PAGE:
Exhibition - Bury the Hatchet: Prayer for My P'ah-Be
Bury the Hatchet: Prayer for My P’ah-Be
Museum From Home
Bury the Hatchet is artist John Hitchcock’s mixed-media, cross-disciplinary, multisensory installation. Hitchcock combines his interests in printmaking, rock ’n’ roll, and Kiowa and Comanche history into one visual expression that offers a retelling of the narrative of the American frontier. Working from the theme of the Buffalo Bill’s Wild West show, Bury the Hatchet explores issues of assimilation, acculturation, and indoctrination through oral history and music. Bury the Hatchet develops a shared language to interrogate historic and modern institutions to prompt a redefinition and reimagining of our present reality.
The visual and sound recordings in the exhibition work together to challenge western perspectives of the supremacy of the written word by reinforcing Indigenous views of oral history passed on from generation to generation through storytelling.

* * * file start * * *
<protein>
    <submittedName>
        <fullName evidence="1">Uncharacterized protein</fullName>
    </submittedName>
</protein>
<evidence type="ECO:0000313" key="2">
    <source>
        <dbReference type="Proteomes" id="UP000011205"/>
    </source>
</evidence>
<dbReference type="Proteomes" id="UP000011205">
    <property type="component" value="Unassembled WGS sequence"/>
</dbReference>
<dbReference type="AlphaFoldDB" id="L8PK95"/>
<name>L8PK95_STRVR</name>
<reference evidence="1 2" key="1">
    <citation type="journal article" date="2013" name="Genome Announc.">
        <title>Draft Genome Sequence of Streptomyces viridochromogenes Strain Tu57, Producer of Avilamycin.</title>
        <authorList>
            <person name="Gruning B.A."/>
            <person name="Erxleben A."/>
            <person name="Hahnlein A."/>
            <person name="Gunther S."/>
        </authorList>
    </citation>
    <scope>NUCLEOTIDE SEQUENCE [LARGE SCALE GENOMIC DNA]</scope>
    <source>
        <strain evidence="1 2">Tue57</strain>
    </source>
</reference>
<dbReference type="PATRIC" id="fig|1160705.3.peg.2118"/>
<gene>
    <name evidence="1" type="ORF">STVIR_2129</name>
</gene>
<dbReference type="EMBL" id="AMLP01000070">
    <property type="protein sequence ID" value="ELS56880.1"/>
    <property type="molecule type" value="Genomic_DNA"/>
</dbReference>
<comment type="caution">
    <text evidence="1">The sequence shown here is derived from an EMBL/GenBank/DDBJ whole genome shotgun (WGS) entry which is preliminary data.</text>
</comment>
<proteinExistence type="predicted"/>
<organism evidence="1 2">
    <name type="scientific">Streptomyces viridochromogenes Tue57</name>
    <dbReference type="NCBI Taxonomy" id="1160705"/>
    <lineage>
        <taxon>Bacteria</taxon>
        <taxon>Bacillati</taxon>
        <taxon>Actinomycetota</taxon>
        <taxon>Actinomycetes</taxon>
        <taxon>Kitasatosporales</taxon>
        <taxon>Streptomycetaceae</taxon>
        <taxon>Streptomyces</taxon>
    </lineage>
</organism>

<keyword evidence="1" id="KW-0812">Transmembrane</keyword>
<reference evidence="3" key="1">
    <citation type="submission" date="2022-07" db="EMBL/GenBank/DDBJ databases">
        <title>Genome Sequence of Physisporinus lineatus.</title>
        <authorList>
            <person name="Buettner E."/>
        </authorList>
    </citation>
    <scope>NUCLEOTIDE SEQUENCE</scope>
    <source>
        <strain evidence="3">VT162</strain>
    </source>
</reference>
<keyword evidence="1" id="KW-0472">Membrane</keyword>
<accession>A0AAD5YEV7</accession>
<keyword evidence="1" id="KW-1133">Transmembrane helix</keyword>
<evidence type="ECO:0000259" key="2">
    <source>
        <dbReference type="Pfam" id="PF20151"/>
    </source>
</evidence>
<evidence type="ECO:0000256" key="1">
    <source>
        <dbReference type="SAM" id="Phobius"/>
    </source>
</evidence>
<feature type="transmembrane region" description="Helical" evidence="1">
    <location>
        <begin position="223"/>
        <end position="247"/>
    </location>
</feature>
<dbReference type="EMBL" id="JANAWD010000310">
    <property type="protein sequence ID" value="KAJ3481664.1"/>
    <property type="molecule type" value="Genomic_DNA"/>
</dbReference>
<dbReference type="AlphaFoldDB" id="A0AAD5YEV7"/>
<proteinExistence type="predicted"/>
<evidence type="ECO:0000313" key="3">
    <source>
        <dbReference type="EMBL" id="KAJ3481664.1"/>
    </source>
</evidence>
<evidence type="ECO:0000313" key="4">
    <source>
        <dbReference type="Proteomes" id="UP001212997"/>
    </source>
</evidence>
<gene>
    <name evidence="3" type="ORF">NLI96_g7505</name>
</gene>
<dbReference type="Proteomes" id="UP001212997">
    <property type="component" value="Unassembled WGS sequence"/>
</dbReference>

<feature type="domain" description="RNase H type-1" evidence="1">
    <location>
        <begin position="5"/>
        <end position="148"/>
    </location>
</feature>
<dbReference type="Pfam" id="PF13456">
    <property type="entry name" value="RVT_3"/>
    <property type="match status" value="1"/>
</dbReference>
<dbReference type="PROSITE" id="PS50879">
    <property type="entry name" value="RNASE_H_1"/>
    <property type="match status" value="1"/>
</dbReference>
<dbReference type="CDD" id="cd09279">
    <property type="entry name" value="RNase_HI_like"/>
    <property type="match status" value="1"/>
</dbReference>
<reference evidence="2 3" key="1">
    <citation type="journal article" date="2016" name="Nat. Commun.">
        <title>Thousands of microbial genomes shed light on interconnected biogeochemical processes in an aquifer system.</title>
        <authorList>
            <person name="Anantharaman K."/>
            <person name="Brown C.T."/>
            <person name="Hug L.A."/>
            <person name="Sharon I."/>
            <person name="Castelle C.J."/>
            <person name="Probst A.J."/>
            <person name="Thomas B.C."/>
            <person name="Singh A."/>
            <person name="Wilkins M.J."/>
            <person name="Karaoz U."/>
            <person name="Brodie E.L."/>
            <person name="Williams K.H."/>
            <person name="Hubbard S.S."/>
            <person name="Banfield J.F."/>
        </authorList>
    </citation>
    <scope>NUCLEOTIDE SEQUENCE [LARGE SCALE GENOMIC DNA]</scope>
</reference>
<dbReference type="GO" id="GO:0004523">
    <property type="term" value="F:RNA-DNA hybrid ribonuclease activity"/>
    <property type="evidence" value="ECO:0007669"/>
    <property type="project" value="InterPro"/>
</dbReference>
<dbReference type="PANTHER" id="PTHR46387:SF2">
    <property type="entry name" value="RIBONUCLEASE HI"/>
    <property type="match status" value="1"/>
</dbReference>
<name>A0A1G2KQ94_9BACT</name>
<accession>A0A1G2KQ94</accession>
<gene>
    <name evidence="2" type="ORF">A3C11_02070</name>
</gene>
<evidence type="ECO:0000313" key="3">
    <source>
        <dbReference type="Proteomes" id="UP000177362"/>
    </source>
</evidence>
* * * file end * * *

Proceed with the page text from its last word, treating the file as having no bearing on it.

Sound recordings include the artist on pedal steel guitar with soundscapes of cello, clarinet, accordion, and guitars by the band The Stolen Sea. In addition, Jason Cutnose (Kiowa, 1967–2015) narrates a story about the Cutthroat Gap massacre in the Wichita Mountains of Oklahoma, artist Juanita Pahdopony (Comanche) records a Comanche prayer, Hitchcock’s grandfather Saukwaukee John Dussome Reid (Kiowa, 1912–1996) tells a story of the old days on the Southern Plains, and soprano Catlin Mead sings an operatic reinterpretation of Cutnose’s stories. Finally, Intertribal War Dance Songs, recorded in 1978 on the Johnny Reid (Kiowa) and Peggy Reid (Comanche) Dance Ground, make up the soundscape. Video images include war dancers in Medicine Park, Oklahoma, and buffalo images recorded in the Wichita Mountains Wildlife Refuge by Emily Arthur.
Virtual walk-through video